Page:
"In this paper, we discuss how prebiotic geo-electrochemical systems can be modeled as a fuel cell and how laboratory simulations of the origin of life in general can benefit from this systems-led approach. As a specific example, the components of what we have termed the "prebiotic fuel cell" (PFC) that operates at a putative Hadean hydrothermal vent are detailed, ..."

[ http://online.lie...014.1140 ]

Here is an update, of an acidic vent experiment that can produce Miller amino acids: https://www.forbe...afe747db . Early Earth was likely permeated with amino acids anyway, but any local ocean sources would dominate - and complement the biochemical sets for ice moons.

May 06, 2019
we now know that life evolved from hydrothermal vents
torbjorn_b_g_larsson

If what you really mean by "evolve from" is where the first life formed (abiogenesis), No, we don't "know" that. That is only one posiblity out of several and science has yet to show us which posiblity happened. We only know for sure that one of those several possibilities of abiogenesis happened (else, obviously, we wouldn't be here). Many (but not all) scientists researching this think abiogenesis probably didn't occur in a hydrothermal vent but rather probably occurred in a tidal pool on land; a perfectly reasonable hypothesis.

May 06, 2019
Why life uses the molecules and chemical reactions that it does, among countless alternatives, is a complete mystery.

It's actually quite simple - it was designed that way. Of course those hell-bent on a naturalistic explanation for life cannot countenance such a statement.
So to all the atheistic naturalists ( and theistic evolutionists too) I would suggest you read a little bit about the unzipping and zipping of the DNA molecule to see what you're up against for a purely naturalistic origin of life.
This here is on a creationist website but it is a simple statement of known and confirmed facts so far discovered regarding said process: https://creation....somerase . There is no need to throw a tantrum just because it's a creationist website. What is on this particular page is a summation of things you could have googled yourself. So please do have a look and see the hill to be climbed for a naturalistic origin of life.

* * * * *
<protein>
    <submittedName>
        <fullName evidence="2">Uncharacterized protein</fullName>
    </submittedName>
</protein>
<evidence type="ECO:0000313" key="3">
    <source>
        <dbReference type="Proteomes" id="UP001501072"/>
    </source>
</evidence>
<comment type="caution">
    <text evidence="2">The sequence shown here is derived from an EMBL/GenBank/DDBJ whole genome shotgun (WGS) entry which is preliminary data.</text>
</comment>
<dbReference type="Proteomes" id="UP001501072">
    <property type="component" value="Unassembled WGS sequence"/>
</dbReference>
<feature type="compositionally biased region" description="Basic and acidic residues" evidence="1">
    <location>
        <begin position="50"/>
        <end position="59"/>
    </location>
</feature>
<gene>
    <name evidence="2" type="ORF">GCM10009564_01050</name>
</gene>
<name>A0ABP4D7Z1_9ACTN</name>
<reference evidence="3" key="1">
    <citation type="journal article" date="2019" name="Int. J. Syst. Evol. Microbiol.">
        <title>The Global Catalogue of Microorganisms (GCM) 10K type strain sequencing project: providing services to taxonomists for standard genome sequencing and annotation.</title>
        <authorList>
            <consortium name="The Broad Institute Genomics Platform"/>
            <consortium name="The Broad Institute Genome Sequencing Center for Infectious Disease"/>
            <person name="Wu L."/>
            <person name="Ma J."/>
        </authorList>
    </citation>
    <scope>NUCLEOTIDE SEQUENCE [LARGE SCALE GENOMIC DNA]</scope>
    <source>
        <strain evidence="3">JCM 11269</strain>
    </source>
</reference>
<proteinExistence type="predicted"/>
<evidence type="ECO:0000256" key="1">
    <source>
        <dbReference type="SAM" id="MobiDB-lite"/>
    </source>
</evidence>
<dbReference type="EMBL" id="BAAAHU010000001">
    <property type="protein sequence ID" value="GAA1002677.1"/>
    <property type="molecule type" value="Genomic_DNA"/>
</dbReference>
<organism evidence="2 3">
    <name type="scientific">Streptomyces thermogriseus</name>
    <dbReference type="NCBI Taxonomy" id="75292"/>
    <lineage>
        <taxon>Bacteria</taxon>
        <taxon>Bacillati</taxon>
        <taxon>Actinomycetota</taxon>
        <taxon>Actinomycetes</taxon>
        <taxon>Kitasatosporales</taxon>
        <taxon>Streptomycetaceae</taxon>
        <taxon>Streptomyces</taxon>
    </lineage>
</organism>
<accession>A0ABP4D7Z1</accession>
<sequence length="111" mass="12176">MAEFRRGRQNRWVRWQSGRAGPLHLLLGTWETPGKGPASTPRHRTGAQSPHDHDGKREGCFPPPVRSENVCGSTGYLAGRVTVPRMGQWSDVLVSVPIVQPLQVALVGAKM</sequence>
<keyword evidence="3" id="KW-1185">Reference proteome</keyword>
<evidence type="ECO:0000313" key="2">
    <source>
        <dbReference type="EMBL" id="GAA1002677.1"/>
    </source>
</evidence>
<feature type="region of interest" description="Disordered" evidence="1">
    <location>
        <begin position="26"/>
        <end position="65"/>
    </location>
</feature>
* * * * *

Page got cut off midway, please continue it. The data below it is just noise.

May 06, 2019
Sahstar asked the question and FredyJ delivered.

May 06, 2019
The breakthrough came from realizing that a chemical metabolism may have functioned in a slightly different way to the way it works in life today

This is simply another way of grasping at straw in order to avoid drowning. It was not that it was discovered and can be verified that such chemical metabolism actually exists but rather a hail-Mary last ditch sheer speculation that such a rescue device will be discovered.
So this whole research is based on another phantom.

People just don't want to accept that it is impossible to overcome all the requirements for a naturalistic origin of life - because the alternative is just horrifically terrifying - accountability to a Holy Creator. Therein lies the rub - they recognize their insufficiency w.r.g.t holiness but they are unwilling to accept the righteousness that is freely available to everyone.
This is called foolishness. Or sheer utter madness given the ultimate fiery outcome that is drawing closer each second.

May 06, 2019
Sahstar asked the question and FredyJ delivered.

But did you even bother to read the web page? If you did, what is your opinion of it? If you didn't, why not? Are you afraid of science? Are you a science denier?

May 06, 2019
abiogenesis probably didn't occur in a hydrothermal vent but rather probably occurred in a tidal pool on land; a perfectly reasonable hypothesis.

On closer examination, though, it turns out that it might not be such a sanguine environment after all - chemical reactions tend to move to an equilibrium condition rather quickly. This means that no matter what ingredients for life might appear they will just as quickly disappear in such a watery environment. In fact water is not what you want in the mix with bare and exposed ingredients because it's hostile to most of the exposed ingredients of life - ironic really, given that water is so desperately needed for life!
All people who deny THE Creator will just have to go thru the rest of their lives ever-searching, ever-hoping for that fabulous naturalistic origin of life to be found. Alas, they will die in their sin with the consequences that that brings along with it.

May 06, 2019
Why life uses the molecules and chemical reactions that it does, among countless alternatives, is a complete mystery.

It's actually quite simple - it was designed that way.
FredJose

Simple if there is a god or gods. But the assumption that there is a god or gods is completely baseless.
A far better and more rational explanation is that the very first life starting with whatever basic building blocks it did by chance so it could have but didn't start with alternative ones but then evolution quickly made it increasingly rely on those same building blocks thus quickly making it harder and harder for life to evolve to change them. In other words, once life starts with whatever basic building blocks it does, evolution cannot credibly change those building blocks thus life is stuck with them even if those particular basic building blocks aren't the optimum ones. This completely explains why all known life today is built on the same building blocks.

May 06, 2019
Sahstar asked the question and FredyJ delivered.

But did you even bother to read the web page? If you did, what is your opinion of it? If you didn't, why not? Are you afraid of science? Are you a science denier?


No, I'm not a science denier, that is why I won't waste time on creationist drivel.